Escrow Account BasicsEscrow accounts are a means of paying small regular sums of money to cover large sums required at regular intervals such as annual homeowners’ insurance payments.  Escrow is a good way to make sure you can make such payments when they are required.

Escrow accounts are not required by everyone, but they are useful to many home buyers.  They can pay their taxes and insurances in advance by small amounts to their lenders, who in turn make the payments to the necessary authorities and companies. Although this might seem like a good idea, it is not always voluntary. In fact in many cases it is a mandatory condition of your mortgage loan that you open an escrow account.

How Do Escrow Accounts Work?

The principle is simple to understand. You will make advance monthly deposits to an escrow account to save up for your annual payments. The bank saves up your payments for you, often with interest added to your savings, and uses that to pay your home insurance and property taxes. You have no need to worry where the cash is coming from each year, because you are saving it up on a monthly basis.

Where escrow accounts are mandatory is if you are not making a 20% down payment on your new home. Your lender will apply escrow as a condition of your mortgage. Once you have paid your mortgage sufficiently for the loan-to-value ratio of your home to come down to 80%, you have the option to come off escrow.

You will also need an escrow account if you have an FHA or VA insured mortgage. Many people choose to keep their escrow account because it makes meeting annual payments much easier.

Benefits of Escrow

Escrow accounts take away all the worry of finding these annual lump sums. Even though you may be well off now, what would happen if you lost your job, or there was some form of financial crisis?  You might still afford monthly payments, but perhaps not lump sum annual payments. At least your home would be secure with escrow – if you cannot pay property taxes and homeowners’ insurance, you could conceivably lose it.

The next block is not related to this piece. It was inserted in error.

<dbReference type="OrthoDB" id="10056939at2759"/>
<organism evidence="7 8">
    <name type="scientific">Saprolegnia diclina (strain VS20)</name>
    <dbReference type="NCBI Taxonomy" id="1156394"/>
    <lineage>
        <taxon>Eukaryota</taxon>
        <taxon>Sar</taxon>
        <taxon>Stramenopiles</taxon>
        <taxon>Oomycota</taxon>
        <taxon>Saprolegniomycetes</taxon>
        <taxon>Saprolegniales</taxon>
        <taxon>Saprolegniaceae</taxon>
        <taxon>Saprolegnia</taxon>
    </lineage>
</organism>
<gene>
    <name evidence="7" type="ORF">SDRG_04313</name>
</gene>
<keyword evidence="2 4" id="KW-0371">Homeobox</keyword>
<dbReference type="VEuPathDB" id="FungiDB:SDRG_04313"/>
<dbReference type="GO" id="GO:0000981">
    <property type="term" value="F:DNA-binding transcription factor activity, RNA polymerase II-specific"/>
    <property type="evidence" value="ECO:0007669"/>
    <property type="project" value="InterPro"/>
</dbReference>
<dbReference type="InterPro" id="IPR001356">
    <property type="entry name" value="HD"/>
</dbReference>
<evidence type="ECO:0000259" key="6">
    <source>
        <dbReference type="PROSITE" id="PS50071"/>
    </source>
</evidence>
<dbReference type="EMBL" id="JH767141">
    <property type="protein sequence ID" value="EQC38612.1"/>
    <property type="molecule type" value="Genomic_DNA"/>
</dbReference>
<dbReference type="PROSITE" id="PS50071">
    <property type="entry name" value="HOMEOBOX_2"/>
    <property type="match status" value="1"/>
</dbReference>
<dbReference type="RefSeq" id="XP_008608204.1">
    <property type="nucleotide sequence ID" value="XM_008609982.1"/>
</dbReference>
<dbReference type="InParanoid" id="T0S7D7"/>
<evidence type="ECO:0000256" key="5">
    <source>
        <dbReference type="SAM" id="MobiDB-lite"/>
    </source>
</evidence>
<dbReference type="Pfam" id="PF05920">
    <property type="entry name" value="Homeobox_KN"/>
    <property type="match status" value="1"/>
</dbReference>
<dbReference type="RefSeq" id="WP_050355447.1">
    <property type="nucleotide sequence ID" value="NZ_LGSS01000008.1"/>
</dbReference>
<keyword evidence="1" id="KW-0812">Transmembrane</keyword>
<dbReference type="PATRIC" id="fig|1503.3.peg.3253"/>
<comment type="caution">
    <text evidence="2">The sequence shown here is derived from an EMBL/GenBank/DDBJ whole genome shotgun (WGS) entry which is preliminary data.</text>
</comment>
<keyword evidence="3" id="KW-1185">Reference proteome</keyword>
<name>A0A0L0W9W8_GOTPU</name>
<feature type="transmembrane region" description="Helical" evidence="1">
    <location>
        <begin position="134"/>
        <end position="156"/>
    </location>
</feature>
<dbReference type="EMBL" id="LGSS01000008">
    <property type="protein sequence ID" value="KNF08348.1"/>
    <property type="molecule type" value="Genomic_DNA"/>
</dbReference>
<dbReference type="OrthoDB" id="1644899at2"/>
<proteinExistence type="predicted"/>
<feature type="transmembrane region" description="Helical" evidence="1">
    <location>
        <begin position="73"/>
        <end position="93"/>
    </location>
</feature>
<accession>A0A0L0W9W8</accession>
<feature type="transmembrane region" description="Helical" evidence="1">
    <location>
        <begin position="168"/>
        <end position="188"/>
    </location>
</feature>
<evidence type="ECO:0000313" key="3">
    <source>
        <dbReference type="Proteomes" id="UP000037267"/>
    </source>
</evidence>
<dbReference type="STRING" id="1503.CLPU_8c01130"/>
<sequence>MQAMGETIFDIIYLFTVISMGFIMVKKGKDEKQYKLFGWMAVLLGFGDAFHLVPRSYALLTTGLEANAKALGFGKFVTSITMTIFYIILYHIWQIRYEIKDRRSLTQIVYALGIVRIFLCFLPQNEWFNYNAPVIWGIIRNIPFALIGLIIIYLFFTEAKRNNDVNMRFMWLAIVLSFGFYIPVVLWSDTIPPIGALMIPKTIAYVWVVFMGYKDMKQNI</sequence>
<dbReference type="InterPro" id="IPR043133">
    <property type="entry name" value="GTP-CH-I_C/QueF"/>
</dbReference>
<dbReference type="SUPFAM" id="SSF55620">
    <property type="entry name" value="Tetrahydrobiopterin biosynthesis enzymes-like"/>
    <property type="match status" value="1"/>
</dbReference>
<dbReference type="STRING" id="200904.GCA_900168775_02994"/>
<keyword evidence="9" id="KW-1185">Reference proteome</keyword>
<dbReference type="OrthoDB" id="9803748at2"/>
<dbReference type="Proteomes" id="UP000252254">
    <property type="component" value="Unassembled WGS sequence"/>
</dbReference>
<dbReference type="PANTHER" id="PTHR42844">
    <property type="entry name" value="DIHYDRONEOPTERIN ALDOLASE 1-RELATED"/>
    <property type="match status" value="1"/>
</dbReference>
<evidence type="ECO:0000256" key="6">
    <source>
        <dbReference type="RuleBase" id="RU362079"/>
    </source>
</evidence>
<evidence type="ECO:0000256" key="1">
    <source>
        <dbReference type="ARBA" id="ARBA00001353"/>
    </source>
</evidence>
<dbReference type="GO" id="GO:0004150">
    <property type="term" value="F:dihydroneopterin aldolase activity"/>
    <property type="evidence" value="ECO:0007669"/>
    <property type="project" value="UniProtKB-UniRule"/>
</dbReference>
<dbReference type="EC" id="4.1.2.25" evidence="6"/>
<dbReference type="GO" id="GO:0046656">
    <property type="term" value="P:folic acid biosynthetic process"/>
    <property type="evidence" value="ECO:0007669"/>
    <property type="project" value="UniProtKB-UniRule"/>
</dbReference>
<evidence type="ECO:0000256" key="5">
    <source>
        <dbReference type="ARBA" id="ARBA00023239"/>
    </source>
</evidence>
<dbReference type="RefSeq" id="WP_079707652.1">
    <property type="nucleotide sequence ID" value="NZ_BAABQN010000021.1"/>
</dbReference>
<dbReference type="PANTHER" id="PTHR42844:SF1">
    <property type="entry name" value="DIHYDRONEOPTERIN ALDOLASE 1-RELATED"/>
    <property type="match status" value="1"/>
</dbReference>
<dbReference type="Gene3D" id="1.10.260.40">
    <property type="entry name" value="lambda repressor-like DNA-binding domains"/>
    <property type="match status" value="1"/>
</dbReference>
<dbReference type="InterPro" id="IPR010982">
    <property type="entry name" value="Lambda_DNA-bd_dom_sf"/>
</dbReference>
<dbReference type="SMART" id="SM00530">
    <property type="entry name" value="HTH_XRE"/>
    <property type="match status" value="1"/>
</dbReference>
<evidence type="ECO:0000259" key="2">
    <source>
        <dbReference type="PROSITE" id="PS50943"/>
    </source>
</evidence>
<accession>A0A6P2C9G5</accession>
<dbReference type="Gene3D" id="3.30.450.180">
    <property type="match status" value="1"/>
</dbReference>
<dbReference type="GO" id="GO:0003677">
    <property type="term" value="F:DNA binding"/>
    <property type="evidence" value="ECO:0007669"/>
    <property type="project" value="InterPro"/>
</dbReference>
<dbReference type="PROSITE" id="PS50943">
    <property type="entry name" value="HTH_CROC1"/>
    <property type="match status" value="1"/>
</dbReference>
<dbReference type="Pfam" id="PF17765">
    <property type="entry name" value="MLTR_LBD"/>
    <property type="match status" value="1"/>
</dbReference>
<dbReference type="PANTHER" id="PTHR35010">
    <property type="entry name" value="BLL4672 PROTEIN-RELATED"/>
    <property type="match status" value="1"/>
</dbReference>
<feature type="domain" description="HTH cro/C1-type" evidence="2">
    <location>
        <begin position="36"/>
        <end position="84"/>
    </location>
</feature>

Another of the major benefits of escrow is that if you have not saved enough in one year, the bank will still make the payments.  The monthly amount you pay will be increased to cover the shortfall and the higher cost of the tax and insurance. You will not have to make up the shortfall in a lump sum. This is useful when these annual costs are increased during your mortgage year. Most lenders will cater for this possibility by increasing payments in advance.

Potential Issues With Refinance

Escrow accounts can present problems when you refinance or even when your lender sells your loan on to another firm.  In such cases, confusion can arise regarding payment of the annual bills. There are three possibilities: the bill is correctly paid by the responsible body, it is paid by both or is paid by neither. Assuming that you have made your monthly escrow payments on time, this is not your responsibility – but the tax or insurance bodies might disagree.

You are ultimately responsible for such payments, and issues can arise before you find there is a problem.  You should make sure that your annual payments are being made on time to the relevant bodies. If they are not, then inform the insurance and tax authorities of the situation. This is not likely to happen, but it is not unknown. Although nothing will ultimately happen to you, it can take time to settle the issue.

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